Arbing SSF's

Discussion in 'Financial Futures' started by NYSE Trader, Feb 21, 2003.

  1. anyone out there arbing SSF's against the underlying stocks?...please let us know how you're doing.
  2. Always looking at it ...
  3. This is interesting stuff. I have been thinking about this recently and was wondering if there is anyone out there doing it, or at least contemplating it. I'm sure no one wants to divulge secrets (especially if it's making them money) but I would like to see an open discussion on the topic.

    Here's hoping!

  4. Swipe


    Ive been looking at them for 2 weeks. It seems impossible to make money tradeing them. They are so illiquide its nearly impossible to get a fill. unlless your willing to do a market order. I tried a few sample limit orders and I never can get filled between the spread. They seem to keep the spreads min .10 apart.

    The most unfortunate thing is they dont necessarly move with the underlying
  5. I tried trading a few of these, and like swipe said it is tough to get filled between the spread. If you are patient and the market goes your way, you will eventually be at the inside and get filled. This is usually at a point where the MM can arb a profit - if you could be the one to get this fill, you could arb a few pennies. So, ime you would probably have to be a MM to be able to arb these consistently right now. Basically, the MM's are making the market by being able to arb a few pennies when they fill you. Fills at the bid or offer are instant though, and your order between the spread will be displayed immediately.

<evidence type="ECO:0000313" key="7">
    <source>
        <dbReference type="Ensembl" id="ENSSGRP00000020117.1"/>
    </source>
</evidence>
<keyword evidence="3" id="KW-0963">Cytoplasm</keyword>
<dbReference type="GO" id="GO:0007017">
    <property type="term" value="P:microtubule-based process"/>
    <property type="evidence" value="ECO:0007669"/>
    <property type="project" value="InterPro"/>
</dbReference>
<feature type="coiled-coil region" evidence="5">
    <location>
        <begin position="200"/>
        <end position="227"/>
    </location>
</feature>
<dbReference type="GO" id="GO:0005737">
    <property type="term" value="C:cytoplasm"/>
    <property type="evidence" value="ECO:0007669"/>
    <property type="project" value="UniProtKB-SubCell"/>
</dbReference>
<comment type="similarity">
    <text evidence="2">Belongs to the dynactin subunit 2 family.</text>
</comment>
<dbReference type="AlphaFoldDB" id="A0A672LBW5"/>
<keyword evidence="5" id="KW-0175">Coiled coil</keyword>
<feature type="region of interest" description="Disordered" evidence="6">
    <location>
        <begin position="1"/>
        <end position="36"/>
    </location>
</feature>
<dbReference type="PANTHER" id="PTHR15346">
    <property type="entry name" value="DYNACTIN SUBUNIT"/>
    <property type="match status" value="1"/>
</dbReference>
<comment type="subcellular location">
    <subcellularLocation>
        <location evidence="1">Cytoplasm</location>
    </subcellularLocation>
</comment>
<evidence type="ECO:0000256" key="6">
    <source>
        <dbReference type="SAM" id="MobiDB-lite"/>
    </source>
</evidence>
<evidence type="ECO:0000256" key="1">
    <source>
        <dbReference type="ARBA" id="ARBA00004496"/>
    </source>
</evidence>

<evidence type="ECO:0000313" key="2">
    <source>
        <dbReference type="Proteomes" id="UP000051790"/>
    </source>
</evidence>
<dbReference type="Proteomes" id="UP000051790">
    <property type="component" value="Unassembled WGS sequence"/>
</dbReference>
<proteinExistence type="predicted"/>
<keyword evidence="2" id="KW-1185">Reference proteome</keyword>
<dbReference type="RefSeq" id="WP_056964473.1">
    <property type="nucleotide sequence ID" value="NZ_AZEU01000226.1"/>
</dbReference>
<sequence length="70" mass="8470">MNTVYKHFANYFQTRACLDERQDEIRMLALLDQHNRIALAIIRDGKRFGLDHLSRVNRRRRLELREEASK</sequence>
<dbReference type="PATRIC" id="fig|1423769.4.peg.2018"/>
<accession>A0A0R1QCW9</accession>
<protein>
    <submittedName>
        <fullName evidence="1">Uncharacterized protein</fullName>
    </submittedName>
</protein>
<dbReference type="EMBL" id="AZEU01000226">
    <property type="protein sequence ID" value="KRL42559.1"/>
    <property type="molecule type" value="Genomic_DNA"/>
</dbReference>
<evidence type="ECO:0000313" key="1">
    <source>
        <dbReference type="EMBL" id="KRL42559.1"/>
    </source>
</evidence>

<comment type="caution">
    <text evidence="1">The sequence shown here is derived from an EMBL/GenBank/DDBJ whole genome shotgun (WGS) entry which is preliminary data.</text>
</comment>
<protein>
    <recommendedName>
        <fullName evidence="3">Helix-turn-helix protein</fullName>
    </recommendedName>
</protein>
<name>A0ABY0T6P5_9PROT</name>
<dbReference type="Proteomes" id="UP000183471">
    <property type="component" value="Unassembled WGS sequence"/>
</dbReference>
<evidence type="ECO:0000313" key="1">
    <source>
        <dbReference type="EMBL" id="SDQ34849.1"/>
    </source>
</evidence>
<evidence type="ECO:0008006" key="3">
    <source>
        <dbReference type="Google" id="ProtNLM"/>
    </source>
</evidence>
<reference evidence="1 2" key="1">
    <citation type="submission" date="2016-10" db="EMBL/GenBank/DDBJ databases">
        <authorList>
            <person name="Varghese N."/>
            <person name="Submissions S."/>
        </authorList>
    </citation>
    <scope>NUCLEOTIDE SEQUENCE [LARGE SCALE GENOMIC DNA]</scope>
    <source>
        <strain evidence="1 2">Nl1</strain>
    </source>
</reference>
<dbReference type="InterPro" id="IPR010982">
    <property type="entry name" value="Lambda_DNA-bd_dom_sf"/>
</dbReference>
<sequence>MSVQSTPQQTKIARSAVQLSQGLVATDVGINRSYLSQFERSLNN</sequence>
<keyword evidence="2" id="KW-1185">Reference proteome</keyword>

6. but SSF's in spite of the illiquidity

    can serve as a way to hedge or initiate a position if the MM's

    are too slow to read a fast moving market in a stock
  7. anyone actually position trading single stock futures? I have thought it would be a great way to spread a small accounts risk with multiple positions instead of a single stock position.

    Less capital required than an index future as well.

    On the other hand, are the spreads really that cost prohibitive? I mean, does it take a 20% move on the underlying to get 10%?

    I will start following a few of the larger nasdaq ssf's this week to get an answer for myself.

    Good trading
  8. Good stuff so far guys!
  9. Enjoying the thread so far. I imagine it would be all but impossible to arb the SSF's. MM's in the SSF's are looking at the underlying stock price constantly.
  10. jaming5002 has it right . It's usually very hard to arb any product as a customer. Any arbitrage is usually done by sophistcated firms that have professional leverage, margin ,floor traders in all the pits.

    Gene Weissman
    E-Brokerage, LLC
    #10     Mar 5, 2003